Radical Islamic terror may be best known for planted explosives and suicide jihadists, but what comes next may be equally terrifying.
Imagine a world where barbaric, all-in tactics meet the Internet, where both the Western and Eastern world host nearly everything.
Jihadist organizations seem to be “upping their game” when it comes to terrorism; surprisingly, through an intellectual outlet known as hacktivism—or cyberterrorism, there’s a bit of a thin line between the two terms.
Given a long leash, I did a moderate dive into some of the underbelly of the Internet for Rabble and this article.
In my exploration on the more vulnerable side of the web, I often find sites that have been hacked and defaced by Islamic hackers who want to use their skills to represent their particular flavor of radical islam. Usually it’s the owners of small businesses, blogs and forums that need to worry about this sort of modern-day hijacking. Their aim is often to silence the online speech of a party that does not agree with them or their holy teachings.
The attacks are increasing and that means jihadi hackers are growing.
It’s no wonder that these attackers are slowly starting to find themselves with more and more power due to increasing machine/human interconnectivity. Just recently a hacker named Ardit Ferizi was arrested and sentenced to 20 years in prison for hacking into a database and extracting identity related information on over 1000 U.S. federal employees. He provided ISIS with this information knowing that they would use it against our public servants.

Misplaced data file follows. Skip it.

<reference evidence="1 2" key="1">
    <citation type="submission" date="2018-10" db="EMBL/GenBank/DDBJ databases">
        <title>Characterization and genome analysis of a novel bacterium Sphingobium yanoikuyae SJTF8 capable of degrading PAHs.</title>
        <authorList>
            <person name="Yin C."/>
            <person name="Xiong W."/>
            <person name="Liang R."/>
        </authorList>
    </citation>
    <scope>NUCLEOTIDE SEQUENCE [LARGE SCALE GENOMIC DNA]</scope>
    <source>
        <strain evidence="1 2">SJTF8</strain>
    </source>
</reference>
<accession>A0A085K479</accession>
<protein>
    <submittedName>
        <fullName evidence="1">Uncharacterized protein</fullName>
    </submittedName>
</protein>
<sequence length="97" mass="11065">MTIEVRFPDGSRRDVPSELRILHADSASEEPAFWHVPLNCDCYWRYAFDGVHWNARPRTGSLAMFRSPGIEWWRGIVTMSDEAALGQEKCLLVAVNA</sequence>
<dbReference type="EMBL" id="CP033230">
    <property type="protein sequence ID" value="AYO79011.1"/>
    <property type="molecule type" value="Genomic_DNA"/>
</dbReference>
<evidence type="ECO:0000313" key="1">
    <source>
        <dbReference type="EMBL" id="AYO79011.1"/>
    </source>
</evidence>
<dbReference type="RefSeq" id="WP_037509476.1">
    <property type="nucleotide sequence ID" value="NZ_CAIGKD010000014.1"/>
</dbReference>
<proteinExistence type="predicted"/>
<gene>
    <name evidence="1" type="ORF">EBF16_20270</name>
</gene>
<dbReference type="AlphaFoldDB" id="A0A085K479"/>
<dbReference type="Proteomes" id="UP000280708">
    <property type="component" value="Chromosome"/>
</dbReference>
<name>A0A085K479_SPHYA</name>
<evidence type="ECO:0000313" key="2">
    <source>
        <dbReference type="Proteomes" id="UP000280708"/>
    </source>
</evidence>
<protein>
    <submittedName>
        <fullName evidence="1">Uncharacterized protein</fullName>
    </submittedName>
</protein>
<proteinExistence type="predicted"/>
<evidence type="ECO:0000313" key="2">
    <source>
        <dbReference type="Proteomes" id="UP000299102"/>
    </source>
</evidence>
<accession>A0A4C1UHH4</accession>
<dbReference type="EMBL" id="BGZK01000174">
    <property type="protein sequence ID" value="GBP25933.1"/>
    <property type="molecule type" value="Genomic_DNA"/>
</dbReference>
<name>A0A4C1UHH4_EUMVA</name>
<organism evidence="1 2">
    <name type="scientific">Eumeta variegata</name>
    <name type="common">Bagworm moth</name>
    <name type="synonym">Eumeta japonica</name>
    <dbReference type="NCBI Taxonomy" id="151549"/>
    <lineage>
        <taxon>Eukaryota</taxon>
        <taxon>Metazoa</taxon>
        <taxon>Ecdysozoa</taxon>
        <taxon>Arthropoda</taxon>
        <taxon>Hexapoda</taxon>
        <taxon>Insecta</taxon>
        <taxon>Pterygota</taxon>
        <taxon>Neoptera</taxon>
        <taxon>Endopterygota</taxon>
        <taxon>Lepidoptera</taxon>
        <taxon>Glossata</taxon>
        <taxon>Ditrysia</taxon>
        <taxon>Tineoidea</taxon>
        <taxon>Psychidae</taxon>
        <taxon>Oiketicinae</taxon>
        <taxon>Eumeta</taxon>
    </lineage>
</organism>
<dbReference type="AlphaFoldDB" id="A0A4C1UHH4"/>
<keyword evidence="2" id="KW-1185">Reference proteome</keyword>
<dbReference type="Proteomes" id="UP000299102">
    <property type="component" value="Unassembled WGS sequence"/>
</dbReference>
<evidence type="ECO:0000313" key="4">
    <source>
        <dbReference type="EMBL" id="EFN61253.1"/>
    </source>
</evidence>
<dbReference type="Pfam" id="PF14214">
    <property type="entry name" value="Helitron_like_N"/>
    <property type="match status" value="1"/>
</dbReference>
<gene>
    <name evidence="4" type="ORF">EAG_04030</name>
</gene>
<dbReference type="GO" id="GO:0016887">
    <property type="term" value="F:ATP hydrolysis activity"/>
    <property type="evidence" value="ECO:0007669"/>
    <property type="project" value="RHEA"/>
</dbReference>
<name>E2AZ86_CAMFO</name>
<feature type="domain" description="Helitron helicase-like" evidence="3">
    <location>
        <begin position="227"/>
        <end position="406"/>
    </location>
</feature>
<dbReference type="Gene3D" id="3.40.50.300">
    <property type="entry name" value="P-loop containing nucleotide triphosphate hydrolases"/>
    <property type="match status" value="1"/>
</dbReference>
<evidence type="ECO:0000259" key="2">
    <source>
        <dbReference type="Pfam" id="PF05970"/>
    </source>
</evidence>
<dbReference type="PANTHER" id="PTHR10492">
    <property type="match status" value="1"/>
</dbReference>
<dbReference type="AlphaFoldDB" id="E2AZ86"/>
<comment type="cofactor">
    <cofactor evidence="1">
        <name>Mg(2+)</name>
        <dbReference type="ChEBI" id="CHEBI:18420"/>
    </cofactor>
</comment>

We are only at the beginnings of exploring what these vulnerabilities mean for our broader safety and security.
Victims could be tracked down and murdered, captured, or blackmailed using information taken from an online databases. Now, we’ve known for some time that islamic hackers have been defacing small time websites and “doxxing” people they disagree with in order to blackmail them. After all, money makes the world go round, even for terror groups like ISIS which is valued at billions of dollars.
What if cyberterrorism could have a direct impact on the physical world? Well that’s starting to become more possible than ever before.
In a research paper (PDF file) David Livingstone, Chairman at CyberCloud Ltd., and Patricia Lewis, Research Director at International Security Department, exclaimed that little is being done to account for the issue of securing the digital presence of objects—machines, vehicles, and other equipment—in outer space. One cyberthreat they listed was: “Terrorist groups wishing to promote their causes, even up to the catastrophic level of satellite collisions with space debris including a cascade of collisions – called the Kessler Effect, denying the use of space for all actors”.
We’re not in Kansas and this is no longer small time. While it hasn’t happened yet, we should assume, on a curve, it will—and soon.
Hacking has a growing track record of successes under its belt with the meltdown of a nuclear reactor via the STUXnet virus, which was allegedly implemented in a cooperative effort by the United States government and Israel to sabotage the Iranian nuclear program. It’s very probable that Islamic cyberterrorist groups will soon reach a similarly palpable level of sophistication in their attacks.
During the first presidential debate last week, Republican nominee Donald J. Trump argued, “[w]e came up with the Internet, but when you look at what ISIS is doing on the internet they are beating us.”
“We have to get very, very tough on cyber-warfare.”
“Beating us” may be an oversimplification, but the next wave is coming, if it’s not already here.
Time to ask your resident nerd about two-step authentication, because the next cyber criminal may be trying to threaten more than just your bank account.